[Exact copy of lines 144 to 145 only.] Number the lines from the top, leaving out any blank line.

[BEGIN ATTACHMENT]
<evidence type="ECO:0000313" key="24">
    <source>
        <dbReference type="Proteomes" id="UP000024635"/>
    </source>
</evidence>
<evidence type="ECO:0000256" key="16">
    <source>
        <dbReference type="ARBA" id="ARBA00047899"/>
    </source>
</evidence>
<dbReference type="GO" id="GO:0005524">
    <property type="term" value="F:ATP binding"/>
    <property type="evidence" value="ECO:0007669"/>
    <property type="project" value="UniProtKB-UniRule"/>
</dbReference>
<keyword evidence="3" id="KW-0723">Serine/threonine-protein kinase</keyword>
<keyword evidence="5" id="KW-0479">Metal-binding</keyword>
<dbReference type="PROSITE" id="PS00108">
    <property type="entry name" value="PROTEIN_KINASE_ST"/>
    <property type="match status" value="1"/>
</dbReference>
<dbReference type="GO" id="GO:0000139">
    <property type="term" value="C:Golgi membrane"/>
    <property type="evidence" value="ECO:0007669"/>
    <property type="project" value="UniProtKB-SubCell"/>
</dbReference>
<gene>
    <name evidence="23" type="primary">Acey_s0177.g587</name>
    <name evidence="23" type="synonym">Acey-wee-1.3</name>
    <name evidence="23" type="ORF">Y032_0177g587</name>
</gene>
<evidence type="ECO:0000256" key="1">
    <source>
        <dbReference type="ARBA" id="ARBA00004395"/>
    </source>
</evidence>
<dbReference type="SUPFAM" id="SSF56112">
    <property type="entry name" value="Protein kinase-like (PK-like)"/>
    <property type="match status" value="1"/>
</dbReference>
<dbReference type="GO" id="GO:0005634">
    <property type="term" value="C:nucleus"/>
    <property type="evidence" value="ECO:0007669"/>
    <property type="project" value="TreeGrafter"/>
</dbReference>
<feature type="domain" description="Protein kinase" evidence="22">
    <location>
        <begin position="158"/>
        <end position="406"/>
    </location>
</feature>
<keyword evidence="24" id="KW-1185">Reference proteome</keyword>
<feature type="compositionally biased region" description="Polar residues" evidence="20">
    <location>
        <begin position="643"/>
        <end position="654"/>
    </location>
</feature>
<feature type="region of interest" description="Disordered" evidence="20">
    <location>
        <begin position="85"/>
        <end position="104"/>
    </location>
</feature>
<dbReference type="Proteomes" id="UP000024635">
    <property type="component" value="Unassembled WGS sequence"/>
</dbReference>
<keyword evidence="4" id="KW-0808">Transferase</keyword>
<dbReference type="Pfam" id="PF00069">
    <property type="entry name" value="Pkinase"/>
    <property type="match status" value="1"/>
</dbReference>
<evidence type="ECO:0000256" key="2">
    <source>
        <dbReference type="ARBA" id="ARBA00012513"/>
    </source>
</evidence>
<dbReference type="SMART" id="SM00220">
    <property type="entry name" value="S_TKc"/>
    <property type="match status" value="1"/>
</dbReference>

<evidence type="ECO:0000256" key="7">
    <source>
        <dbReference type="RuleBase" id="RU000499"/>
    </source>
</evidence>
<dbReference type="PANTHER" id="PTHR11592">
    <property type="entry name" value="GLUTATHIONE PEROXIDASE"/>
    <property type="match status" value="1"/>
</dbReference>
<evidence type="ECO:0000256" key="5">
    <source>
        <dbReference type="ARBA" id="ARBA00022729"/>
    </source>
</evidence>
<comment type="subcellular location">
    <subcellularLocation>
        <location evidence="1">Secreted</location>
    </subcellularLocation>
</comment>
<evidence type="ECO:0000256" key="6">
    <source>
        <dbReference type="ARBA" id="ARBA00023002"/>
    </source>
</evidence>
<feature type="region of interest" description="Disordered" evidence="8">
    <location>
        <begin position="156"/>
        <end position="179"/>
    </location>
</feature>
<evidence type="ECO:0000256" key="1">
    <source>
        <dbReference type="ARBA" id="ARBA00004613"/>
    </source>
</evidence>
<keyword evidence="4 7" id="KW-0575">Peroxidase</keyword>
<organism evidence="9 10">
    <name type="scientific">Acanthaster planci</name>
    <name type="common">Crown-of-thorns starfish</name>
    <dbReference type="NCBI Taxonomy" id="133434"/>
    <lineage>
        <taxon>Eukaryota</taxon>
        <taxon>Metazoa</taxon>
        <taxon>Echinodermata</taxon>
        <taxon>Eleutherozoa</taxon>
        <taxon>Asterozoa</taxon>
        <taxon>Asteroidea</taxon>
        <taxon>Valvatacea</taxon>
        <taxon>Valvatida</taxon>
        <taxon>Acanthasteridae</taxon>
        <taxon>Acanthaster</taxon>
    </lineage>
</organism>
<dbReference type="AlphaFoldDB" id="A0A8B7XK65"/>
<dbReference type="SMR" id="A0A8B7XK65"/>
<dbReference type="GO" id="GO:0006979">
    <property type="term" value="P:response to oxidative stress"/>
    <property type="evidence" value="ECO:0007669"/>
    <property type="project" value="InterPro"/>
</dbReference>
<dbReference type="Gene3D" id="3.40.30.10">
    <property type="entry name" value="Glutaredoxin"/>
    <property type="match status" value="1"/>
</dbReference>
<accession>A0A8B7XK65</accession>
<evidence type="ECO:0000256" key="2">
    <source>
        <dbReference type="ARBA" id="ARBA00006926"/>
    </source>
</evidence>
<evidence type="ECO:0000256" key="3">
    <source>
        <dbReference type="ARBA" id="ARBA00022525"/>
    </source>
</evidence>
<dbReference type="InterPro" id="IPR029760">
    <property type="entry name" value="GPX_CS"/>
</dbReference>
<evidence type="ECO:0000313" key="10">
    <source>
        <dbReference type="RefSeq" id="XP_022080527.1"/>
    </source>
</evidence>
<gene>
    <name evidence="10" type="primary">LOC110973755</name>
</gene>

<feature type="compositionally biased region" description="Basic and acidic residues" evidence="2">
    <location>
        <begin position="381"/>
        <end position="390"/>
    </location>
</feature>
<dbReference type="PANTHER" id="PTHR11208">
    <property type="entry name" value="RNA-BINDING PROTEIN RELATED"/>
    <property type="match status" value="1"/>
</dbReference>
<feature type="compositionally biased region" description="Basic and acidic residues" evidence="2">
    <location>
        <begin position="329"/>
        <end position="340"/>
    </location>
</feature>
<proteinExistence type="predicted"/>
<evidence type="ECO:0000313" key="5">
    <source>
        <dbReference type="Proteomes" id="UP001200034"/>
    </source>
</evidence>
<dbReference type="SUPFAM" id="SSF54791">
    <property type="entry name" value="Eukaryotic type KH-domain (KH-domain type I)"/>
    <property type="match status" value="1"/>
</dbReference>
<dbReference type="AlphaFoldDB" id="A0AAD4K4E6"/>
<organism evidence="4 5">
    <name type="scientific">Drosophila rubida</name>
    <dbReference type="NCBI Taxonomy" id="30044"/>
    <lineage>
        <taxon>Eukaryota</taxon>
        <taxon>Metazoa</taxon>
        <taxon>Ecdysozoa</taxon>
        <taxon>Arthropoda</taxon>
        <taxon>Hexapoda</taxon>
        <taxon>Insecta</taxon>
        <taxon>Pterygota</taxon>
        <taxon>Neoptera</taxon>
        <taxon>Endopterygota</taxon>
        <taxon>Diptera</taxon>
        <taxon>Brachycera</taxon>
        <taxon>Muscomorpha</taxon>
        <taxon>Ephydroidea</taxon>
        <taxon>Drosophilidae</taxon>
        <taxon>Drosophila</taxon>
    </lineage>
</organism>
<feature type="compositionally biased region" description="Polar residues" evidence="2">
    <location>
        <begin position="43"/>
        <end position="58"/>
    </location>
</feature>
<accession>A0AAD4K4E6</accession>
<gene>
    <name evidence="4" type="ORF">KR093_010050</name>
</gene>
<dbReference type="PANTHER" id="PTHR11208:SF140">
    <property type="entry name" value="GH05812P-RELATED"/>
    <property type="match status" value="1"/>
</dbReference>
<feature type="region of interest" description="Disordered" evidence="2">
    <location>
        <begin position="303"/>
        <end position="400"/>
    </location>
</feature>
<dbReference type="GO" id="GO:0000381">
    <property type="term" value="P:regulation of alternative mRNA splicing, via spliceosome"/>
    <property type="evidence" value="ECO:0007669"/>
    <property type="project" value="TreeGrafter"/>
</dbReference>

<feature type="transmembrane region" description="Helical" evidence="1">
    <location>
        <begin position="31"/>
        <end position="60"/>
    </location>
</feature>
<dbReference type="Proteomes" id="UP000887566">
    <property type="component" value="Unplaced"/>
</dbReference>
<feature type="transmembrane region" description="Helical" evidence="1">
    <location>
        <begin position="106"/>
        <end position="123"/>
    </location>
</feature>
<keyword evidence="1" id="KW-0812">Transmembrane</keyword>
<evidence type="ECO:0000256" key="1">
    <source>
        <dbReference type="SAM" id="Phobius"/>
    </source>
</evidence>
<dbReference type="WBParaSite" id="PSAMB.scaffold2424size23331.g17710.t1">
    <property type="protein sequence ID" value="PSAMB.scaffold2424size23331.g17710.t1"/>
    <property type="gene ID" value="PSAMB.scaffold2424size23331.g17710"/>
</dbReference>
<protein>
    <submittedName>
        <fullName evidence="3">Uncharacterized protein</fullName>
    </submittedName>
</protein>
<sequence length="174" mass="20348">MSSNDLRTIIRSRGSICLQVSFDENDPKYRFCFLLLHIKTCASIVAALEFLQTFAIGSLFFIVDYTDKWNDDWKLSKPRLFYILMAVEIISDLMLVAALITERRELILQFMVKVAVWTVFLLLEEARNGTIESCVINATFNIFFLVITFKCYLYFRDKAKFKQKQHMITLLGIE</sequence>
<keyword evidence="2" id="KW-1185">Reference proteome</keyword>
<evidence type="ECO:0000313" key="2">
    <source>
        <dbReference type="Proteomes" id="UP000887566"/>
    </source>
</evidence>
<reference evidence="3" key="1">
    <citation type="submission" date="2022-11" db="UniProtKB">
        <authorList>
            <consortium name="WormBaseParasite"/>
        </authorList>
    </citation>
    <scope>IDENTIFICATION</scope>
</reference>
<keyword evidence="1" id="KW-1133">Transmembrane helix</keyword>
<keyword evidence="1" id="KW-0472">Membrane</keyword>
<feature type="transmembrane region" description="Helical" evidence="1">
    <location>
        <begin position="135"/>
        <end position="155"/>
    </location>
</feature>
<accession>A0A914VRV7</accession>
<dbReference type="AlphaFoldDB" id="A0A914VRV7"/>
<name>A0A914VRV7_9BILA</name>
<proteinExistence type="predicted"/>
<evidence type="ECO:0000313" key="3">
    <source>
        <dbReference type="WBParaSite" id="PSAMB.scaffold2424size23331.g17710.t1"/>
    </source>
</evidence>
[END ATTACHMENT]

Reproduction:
    <property type="match status" value="1"/>
</dbReference>